In his video interview for Cahiers, Raya Martin explains that Now Showing (2008), this 4h40 long film is the first episode of a new "trilogy" called Box Office (Now showing, Next Attraction, Coming Soon). If this doesn't blow your mind coming from a decidedly ambitious 23 years old filmmaker, wait for his two other trilogies already planned for future developments.
A Short Film About Indio National (2006) is the first of a trilogy following the foreign occupations of the Philippines (Spanish, American, Japanese), which recreates "pseudo-found-footage" of cinema made during these different periods. This one reminds the similar narrative structure used by Hou Hsiao-Hsien in Three Times (2005), to tell the story of historical occupation of Taiwan in three periods (1966: American occupation, 1911: Japanese occupation, 2005: Independence).
His second, more autobiographical trilogy started with Autohystoria (2007), now followed by Possible Lovers (2008) which premiered in the Buenos Aires Film Festival.
If I was short of ideas about this film (and if I had seen all his films), I would go on about this sprawling preconceived "trilogy" mindset, especially that early in a career, like if filmmaking was such a steady job you could actually project yourself in three simultaneous series of films without worrying if the success of the current film will make you able to even make another film... The trilogy used to be the theoretical device of critics who identify it within a finished oeuvre, now it seems the filmmakers writes their biography ahead of time... [Is he some kind of George Lucas?] I'm only joking. I'm impressed how Raya Martin answers intelligently and most confidently to Cahiers critics' (Renzi & Thirion) uninspiring questions. (here is their review in French)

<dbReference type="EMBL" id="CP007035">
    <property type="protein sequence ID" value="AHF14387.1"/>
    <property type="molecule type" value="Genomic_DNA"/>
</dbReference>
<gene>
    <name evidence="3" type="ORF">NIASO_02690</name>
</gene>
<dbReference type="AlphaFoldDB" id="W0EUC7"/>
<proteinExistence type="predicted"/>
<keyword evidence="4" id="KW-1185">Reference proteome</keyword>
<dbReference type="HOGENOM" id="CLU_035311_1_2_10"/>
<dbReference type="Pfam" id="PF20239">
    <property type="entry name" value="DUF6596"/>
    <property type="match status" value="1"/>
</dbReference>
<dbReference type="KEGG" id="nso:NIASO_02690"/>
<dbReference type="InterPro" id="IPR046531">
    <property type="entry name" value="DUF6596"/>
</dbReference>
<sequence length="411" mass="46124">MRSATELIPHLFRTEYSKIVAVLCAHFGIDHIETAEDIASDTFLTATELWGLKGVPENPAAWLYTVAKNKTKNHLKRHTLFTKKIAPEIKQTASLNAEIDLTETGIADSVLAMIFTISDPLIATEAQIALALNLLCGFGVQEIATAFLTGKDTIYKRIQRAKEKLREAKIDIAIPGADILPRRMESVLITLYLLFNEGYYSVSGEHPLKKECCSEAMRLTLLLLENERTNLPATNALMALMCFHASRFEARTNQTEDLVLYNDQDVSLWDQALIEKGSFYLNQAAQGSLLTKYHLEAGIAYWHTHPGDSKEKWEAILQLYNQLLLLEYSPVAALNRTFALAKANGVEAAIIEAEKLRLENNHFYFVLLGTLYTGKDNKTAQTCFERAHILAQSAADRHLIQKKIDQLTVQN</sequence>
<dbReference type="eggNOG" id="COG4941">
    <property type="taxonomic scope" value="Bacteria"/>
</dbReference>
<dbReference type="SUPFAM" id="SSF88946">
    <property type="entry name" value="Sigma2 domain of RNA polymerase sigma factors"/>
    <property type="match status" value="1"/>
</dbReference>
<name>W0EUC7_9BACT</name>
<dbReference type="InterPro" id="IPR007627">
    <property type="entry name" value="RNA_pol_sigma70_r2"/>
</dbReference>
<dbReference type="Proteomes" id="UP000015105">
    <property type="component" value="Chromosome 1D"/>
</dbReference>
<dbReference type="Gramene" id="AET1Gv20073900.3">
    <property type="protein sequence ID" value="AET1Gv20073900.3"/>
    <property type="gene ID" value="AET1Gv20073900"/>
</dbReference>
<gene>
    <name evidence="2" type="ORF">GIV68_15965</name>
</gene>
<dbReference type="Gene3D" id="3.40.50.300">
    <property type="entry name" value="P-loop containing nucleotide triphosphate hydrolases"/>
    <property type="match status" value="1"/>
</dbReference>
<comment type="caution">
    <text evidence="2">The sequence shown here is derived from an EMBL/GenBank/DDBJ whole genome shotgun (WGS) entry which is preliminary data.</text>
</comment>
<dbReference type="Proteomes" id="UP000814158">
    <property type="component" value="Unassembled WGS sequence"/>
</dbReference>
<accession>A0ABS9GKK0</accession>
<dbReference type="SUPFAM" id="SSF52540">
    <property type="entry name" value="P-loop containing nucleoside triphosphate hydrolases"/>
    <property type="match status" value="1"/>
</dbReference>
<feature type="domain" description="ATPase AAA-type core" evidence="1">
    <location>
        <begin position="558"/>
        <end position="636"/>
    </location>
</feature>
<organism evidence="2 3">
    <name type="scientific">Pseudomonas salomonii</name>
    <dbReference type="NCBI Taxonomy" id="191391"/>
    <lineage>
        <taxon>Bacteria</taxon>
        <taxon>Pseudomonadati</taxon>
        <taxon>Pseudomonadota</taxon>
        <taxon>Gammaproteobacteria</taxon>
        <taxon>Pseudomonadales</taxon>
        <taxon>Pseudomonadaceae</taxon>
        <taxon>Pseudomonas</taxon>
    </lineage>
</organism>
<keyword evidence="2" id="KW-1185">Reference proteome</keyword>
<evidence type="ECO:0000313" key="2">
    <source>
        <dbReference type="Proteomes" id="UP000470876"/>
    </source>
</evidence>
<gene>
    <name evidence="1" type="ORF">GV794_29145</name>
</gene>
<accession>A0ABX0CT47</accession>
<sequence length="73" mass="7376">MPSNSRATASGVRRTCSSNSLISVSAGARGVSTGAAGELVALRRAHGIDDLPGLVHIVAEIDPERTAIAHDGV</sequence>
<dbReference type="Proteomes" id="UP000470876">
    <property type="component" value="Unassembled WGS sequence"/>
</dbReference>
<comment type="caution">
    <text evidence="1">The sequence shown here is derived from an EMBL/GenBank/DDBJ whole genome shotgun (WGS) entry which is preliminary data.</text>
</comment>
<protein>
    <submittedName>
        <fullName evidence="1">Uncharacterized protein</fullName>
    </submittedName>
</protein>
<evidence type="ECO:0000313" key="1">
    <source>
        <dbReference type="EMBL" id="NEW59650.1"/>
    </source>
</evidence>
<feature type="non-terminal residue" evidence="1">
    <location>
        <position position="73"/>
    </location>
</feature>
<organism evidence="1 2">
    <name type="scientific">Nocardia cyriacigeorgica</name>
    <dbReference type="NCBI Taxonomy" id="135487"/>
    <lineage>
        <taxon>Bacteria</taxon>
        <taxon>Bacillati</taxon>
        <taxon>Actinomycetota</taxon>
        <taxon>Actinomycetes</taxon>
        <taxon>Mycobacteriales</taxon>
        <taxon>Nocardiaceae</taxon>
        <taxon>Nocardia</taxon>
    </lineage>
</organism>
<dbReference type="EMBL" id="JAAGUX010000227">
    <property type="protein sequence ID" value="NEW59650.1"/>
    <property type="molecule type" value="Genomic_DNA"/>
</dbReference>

Indeed this film (Now Showing) is amazing. It is actually a trilogy in itself, recounting the pseudo-documentary life of a young girl, Rita, living in Manila, in three epochs. Cahiers loves this work because it's a quintessential evidence of their dubious theory on "Cinema Subtil" that nobody can explain. In fact it uses the digital technology to re-enact a staged documentary where the uneven quality of images tells the recent History of our audiovisual culture recorded on magnetic storage. We can appreciate how video ages in a different way than celluloid. And the film shows the aesthetic leap from VHS to HD digital in family-movies. In this regard it does represent perfectly the identity crisis of images. Especially since it is an artificial reconstitution of archival material, it questions the reality of TV imagery, like other contemporaries filmmakers do (Redacted, Cloverfield, REC...) This is an issue that fascinates the Cahiers team for a couple years now.
Personally I admire it for its "contemplative" tendency. To each its own...
part 2, part 3...